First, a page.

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Park’s new name to honor Woldsons

Randy Raph  sits with his dog Bullet on the sloping green of Pioneer Park at Seventh Avenue  and Stevens Street on Friday.  (Jesse Tinsley)
Randy Raph sits with his dog Bullet on the sloping green of Pioneer Park at Seventh Avenue and Stevens Street on Friday. (Jesse Tinsley)

Beyond gift to restore gardens, board cites family’s local impact

Spokane park leaders let bygones be bygones this week and honored the family of a woman who gave $1.2 million to restore historic gardens on a bluff overlooking downtown.

The Spokane Park Board voted 7-0 to rename Pioneer Park after Edwidge L. Woldson, the mother of Myrtle Woldson, who agreed in 2005 to make a $3.2 million donation for the gardens over six years.

The gift allowed the park system to re-create the Moore-Turner Heritage Gardens. But the generosity became controversial in 2007 when Woldson informed the city that she would not complete payments because the city had not cut down a dozen trees in Pioneer Park. She said at the time that park officials had promised her that the trees would be removed to restore views of the city. Park officials pointed to the 2005 contract between her attorney and the park department, which included no language about tree removal.

The money she already had given was nearly enough to pay for construction of the gardens. The extra $2 million would have created an endowment to maintain the garden. The city’s written agreement with Woldson, which described her as an anonymous donor, said the park would be named after a member of her family. But because the full amount wasn’t received, city attorneys considered the agreement void.

Park leaders said this week, however, that the Woldson family deserved to be honored not only for the significant donation but also for her family’s commitment to the area.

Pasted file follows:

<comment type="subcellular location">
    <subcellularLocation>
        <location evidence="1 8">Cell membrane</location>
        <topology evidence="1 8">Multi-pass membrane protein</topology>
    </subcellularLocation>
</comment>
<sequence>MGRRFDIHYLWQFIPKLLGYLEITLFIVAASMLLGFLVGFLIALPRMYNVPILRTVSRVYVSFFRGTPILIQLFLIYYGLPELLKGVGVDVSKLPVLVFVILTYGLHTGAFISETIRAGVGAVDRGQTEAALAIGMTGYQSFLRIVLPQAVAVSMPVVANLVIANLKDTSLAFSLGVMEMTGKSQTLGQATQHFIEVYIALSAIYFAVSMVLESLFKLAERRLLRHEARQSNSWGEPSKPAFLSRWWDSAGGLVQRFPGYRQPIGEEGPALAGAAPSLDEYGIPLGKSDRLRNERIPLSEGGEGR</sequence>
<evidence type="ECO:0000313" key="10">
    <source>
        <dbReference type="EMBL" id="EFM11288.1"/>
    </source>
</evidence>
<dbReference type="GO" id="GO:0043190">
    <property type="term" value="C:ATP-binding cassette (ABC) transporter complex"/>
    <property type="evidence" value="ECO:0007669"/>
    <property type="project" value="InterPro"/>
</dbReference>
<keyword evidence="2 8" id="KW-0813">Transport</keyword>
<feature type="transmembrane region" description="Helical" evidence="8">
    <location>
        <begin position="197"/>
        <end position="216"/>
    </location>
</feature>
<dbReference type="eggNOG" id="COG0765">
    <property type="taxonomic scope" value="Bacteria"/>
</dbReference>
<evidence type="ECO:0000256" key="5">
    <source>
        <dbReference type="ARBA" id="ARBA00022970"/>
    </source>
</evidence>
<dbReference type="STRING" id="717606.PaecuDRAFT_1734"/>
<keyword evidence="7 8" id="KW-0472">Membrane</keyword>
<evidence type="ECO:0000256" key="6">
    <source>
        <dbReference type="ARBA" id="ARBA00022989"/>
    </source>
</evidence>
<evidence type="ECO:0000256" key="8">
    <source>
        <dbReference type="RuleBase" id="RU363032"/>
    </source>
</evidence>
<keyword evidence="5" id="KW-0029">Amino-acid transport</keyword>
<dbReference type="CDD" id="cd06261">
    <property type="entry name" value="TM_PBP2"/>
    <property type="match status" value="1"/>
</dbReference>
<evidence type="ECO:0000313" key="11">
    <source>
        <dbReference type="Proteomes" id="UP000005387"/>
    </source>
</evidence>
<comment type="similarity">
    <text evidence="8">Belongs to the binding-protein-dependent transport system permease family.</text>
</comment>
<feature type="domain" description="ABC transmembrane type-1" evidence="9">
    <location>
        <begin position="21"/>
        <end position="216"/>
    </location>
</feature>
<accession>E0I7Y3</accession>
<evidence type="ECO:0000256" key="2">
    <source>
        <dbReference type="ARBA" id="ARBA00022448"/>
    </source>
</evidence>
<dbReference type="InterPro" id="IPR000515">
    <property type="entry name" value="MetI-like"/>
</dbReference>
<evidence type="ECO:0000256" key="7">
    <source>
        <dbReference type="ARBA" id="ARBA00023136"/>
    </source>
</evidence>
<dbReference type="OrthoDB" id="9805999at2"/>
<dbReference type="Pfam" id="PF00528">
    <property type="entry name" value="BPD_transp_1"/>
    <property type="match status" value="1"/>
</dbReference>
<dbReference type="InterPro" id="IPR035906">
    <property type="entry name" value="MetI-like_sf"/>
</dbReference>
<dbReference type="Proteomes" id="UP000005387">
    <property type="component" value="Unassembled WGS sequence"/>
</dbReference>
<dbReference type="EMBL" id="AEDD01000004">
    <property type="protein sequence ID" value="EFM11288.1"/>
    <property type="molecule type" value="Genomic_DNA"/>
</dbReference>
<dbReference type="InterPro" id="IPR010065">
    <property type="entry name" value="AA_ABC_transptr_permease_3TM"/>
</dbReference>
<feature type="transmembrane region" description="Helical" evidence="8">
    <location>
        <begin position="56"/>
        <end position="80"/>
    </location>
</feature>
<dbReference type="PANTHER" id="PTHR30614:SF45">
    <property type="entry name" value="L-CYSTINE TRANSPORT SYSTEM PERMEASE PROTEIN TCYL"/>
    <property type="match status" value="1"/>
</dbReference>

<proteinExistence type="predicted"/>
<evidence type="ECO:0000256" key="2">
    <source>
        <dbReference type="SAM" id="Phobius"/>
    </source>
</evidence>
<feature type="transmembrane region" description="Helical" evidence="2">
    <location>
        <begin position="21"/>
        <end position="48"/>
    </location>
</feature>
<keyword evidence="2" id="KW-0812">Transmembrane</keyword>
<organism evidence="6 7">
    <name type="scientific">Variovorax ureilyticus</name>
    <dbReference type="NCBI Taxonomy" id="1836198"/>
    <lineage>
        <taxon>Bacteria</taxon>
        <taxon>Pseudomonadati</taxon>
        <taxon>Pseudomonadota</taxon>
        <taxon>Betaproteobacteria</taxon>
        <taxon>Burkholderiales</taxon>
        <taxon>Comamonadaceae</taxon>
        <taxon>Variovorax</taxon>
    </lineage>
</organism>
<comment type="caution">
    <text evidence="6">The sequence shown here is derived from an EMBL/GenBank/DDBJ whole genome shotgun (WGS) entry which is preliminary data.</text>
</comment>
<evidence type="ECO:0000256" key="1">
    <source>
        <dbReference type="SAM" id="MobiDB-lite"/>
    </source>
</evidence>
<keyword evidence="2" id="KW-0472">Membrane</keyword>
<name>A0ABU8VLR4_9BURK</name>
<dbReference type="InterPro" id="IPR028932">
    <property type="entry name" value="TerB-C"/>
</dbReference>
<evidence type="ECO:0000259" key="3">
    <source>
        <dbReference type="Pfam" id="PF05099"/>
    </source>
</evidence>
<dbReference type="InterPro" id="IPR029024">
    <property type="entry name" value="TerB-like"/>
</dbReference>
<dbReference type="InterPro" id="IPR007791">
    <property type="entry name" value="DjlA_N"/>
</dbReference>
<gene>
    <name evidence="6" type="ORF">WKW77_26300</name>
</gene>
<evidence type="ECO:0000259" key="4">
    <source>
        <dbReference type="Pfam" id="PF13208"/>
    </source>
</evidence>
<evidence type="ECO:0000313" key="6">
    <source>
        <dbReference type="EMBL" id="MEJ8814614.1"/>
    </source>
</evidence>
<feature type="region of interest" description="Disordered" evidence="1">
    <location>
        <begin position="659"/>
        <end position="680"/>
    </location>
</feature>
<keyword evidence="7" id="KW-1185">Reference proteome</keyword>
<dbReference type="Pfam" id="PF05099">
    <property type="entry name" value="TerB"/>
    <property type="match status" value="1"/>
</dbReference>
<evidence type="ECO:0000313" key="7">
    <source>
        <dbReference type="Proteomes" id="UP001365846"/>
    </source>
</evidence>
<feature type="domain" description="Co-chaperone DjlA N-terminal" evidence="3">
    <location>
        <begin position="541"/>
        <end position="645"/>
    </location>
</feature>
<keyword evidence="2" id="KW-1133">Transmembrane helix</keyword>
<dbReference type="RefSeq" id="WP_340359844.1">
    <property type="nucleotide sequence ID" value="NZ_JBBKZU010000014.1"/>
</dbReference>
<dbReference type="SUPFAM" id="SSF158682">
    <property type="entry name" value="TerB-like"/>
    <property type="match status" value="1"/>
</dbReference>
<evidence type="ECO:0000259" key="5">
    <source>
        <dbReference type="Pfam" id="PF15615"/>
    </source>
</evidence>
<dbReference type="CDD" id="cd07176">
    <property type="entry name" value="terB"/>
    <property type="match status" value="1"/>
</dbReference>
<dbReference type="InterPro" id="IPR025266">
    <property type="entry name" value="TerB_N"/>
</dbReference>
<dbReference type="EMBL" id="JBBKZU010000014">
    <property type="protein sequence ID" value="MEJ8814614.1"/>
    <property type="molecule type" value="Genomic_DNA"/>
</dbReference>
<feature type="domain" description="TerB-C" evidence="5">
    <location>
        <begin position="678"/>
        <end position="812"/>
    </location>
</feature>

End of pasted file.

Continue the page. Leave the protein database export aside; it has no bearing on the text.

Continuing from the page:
“There’s a lot of intriguing history behind this renaming. It’s easy to get distracted by that,” said Park Board member Chris Wright. “The thing to remember is that this request stands on its own merits. It’s clear that this family has made an enormous contribution, and this is a worthy recognition of that.”

Parks and Recreation Director Leroy Eadie said this week that removal of the trees may be considered again, but only after the public has a chance to comment. He said the renaming was a separate process that comes with no strings attached.

Park officials said in 2007 that they had cut two of the 12 trees, but stopped after receiving complaints. City leaders – already dealing with a backlash for cutting down trees as part of the nearby Bernard Street paving project – said they would continue the removal only if the public could comment.

Shortly after the park deal fell through, Woldson said she was giving $3 million to the restoration of the Fox Theater, which was renamed for her father, Martin Woldson, a railroad contractor, real estate investor and brewery president.

His wife, Edwidge Woldson, died at the age of 79 in 1966. The Woldsons’ property is near Pioneer Park and has its own garden, which was redesigned by Edwidge, according to a 1963 article in the Spokane Chronicle.

Lynn Mandyke, director of the Corbin Art Center, said the Moore-Turner gardens would not have been restored without Woldson’s “generous gift.”

“She truly made the restoration possible,” Mandyke said. Mandyke, who was the project manager for the gardens’ restoration, said the annual maintenance for the gardens costs about $75,000. Most of that has been covered by the park budget.

Meanwhile, a group called the Friends of the Moore-Turner Heritage Gardens was formed to help pay for some of the gardens’ upkeep. The group has given around $15,000 a year for repairs and other expenses, Mandyke said.

Reached by phone on Thursday, Woldson, who is 100, called the Park Board’s decision to change the park’s name “a surprise” and referred questions to David Condon, who lives nearby and is a member of the Friends of the Moore-Turner Heritage Gardens board. The friends group asked the Park Board recently to consider the name change.

“The city has this tradition of naming its parks after its pioneers and people who have had a major impact,” Condon said at Thursday’s Park Board meeting. “This family deserves that.”